Happy New Year! Looking back, 2015 was a superb year, full of fun and fancy. And just in case you thought last year’s creative juices were exhausted by the fabulous Oscilloblock, rest assured that there was an even crazier creation – the 2015 luxury edition CopperClock!
The unusual facade for this unit was built to order by a Canadian craftsman specializing in hand-hammered and silver-soldered copper weather vanes. If you enjoy metal art, you will certainly approve of this!
But… you may have read my previous articles and know that three-inch Oscilloclock models are typically powered by 2.1kV high voltage power supplies. Isn’t there any danger in using a metal case?
Never fear! The internals are fully encapsulated in a beautiful cast acrylic case, providing full insulation and utmost safety.
Breaking from tradition, I’ll refrain from describing other features of this unit (such as the selection of a round-faced CRT to give it character), and instead just post a few more photos of the clock ‘in situ’. Enjoy!
The 2015 CopperClock atop a beautiful Philips Radioplayer. What a match!
… or perhaps atop a vintage Estey pump organ?
… perhaps it looks best on a 1920’s Edison Diamond Disc Phonograph!
Like what you see?
This exquisite specimen is currently available to someone with a metallurgical and chronometric disadvantage. Visit the Availability page for more information, and of course see the Gallery for other unique creations!
Fresh off the press – some photos of the Oscilloblock – Summer Dusk edition in its new home! The owner is clearly a huge Nixie tube and neon aficionado, but this is his very first CRT clock. What a fitting environment!
Ahh, summer – it’s well and truly over. But one person in the world is able to enjoy the warm, cheery feeling of summer every single day: the proud new owner of this beautiful Oscilloblock – Summer Dusk edition!
Truly the best thing to come out of the lab this summer – the Oscilloblock!
This playful timepiece features a Lego art case, painstakingly designed and constructed by Oscilloclock lab’s junior technician from a whopping 548 brand-new Lego parts sourced from around the globe. No expenses spared! Even the control knob is actually a Lego Technics gear. And just in case the owner wanted to take it apart and build it all over again, we included a 140-step Lego building guide in the package. Good luck!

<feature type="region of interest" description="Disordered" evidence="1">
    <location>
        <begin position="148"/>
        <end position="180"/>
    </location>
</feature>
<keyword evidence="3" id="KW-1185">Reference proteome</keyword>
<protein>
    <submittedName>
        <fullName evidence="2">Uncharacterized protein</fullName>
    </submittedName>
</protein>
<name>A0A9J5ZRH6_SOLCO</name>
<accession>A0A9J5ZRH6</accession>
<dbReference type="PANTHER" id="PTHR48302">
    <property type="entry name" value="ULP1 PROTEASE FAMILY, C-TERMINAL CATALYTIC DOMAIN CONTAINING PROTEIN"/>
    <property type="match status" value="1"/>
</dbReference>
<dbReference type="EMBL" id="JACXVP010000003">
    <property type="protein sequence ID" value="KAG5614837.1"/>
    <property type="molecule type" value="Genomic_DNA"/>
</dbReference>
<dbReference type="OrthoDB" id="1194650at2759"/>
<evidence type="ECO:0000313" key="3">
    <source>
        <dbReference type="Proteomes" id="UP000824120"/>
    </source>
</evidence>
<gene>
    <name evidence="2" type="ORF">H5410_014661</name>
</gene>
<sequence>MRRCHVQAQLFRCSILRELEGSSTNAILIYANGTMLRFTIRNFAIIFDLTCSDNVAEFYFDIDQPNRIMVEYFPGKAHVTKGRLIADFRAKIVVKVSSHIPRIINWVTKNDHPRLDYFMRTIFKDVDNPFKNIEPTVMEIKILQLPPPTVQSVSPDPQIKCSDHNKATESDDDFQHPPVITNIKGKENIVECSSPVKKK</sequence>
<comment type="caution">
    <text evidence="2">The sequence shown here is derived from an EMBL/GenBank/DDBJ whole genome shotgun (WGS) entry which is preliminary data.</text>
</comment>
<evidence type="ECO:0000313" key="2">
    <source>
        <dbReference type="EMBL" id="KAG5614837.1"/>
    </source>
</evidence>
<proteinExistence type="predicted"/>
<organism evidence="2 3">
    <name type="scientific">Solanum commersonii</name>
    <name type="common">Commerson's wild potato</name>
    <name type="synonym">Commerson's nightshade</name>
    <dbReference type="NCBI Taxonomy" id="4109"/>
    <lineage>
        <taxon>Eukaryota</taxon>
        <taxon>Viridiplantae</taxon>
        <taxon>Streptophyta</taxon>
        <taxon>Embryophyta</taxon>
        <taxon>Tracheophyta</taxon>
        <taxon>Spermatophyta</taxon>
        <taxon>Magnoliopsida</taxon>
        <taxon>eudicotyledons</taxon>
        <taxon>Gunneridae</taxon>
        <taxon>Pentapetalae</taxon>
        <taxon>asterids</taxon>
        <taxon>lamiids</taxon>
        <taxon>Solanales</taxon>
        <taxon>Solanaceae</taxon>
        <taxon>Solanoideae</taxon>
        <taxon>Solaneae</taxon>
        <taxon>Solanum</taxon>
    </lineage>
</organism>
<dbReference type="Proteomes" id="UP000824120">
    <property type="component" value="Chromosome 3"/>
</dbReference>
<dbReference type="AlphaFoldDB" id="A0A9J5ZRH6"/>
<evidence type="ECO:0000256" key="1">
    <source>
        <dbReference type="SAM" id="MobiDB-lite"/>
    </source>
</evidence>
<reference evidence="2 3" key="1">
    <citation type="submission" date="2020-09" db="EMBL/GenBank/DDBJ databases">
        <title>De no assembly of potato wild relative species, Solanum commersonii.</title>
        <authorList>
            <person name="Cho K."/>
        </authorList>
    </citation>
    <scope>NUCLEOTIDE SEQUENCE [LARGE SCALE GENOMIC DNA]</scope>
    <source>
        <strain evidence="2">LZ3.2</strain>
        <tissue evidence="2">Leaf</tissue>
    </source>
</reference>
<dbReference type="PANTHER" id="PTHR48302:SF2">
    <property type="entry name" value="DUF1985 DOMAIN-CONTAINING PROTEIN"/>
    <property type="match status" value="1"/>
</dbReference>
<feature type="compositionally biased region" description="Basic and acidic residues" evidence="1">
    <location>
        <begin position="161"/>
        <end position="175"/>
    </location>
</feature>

The Oscilloblock features a good-looking 1970’s 3-inch (75mm) flat-faced CRT from Toshiba, with the iconic scripted logo in great condition on the base. At the rear is a scarce brown bakelite CRT socket, which are very hard to find complete with the rear insulating cap! The harness consists of tough 3kV tolerant silicone-sheathed cabling, shielded over most of its length to reduce electromagnetic interference.
Wow, these vintage bakelite CRT sockets are hard to find!
No doubts about authenticity!
One design goal was to have more than 90% of the CRT’s surface area completely exposed for viewing and touching, as opposed to encasing it in acrylic. Borne from this was a tremendous achievement for 2015: a new CRT ring support structure!
Acrylic rings with super-tiny pocket holes… cast and machined in Japan!
The internals of the clock are equally exquisite. A set of latest-revision Oscilloclock control, deflection and power boards drive the CRT at 2.1kV, providing a crystal-clear, ultra-bright trace. And of couse, every figure and character is generated using silky-smooth Circle Graphics.
The CRT assembly simply lifts away for showing off the internals! But DON’T TOUCH…
Latest-revision boards. 250+ components. All hand-mounted!
On-board GPS for accurate timing – anywhere in the world!
There is only one control. It’s intuitive. It’s fun. It’s simple! Visit my YouTube channel to see various Oscilloclocks in operation.
But not everything is obvious, and Oscilloclocks all ship with an Operation Guide, with content specific to each and every unique unit. Here’s a snippet from the Oscilloblock’s guide:
No Oscilloclock model ships without a decent Operation Guide!
Like what you see?
There’s really no limit to what can be done with a CRT and an idea! It was my son’s idea to use Lego, and he is proud to know there is nothing in the world quite like this Oscilloblock. See the Gallery for other equally unique creations.
Fortunately, I didn’t need to guess any further. As I was once an avid flight simulator enthusiast, I quickly hit upon the correct meaning: Head-Up Display. This is a mechanism that overlays instrumentation or map data onto the view looking forward from the cockpit, so that the pilot doesn’t have to look down to see this information.
Wikipedia has a great introduction to HUDs and their history, but Mike’s Flight Deck has the definitive tome for flight simulator enthusiasts who want to actually build an HUD. According to Mike, the system employs various optical paraphernalia, but at the heart of the mechanism is what lies closest to my own heart – a CRT Display!
An Oscilloclock 3-inch X-Y-Z display unit, optimized for use in an HUD
I believe in reincarnation. Every vintage device sporting a CRT deserves to live again, to be loved again, to lift someone’s spirits again. And in 2014, this beautiful Toshiba ST-1248D received its chance, born again as a suave Oscilloclock!
Manufactured sometime in the mid to late 1950’s, the ST-1248D was extremely well-designed and assembled, compared to other compact models available on the domestic Japanese market at that time. The engineers considered both function and form – latched panels on the side and back, delicately laced wiring, and a relatively spacious interior conducive to heat removal and circuit reliability. But the delightful brass bezel is what really makes this one of the most beautiful Oscilloclock conversions ever.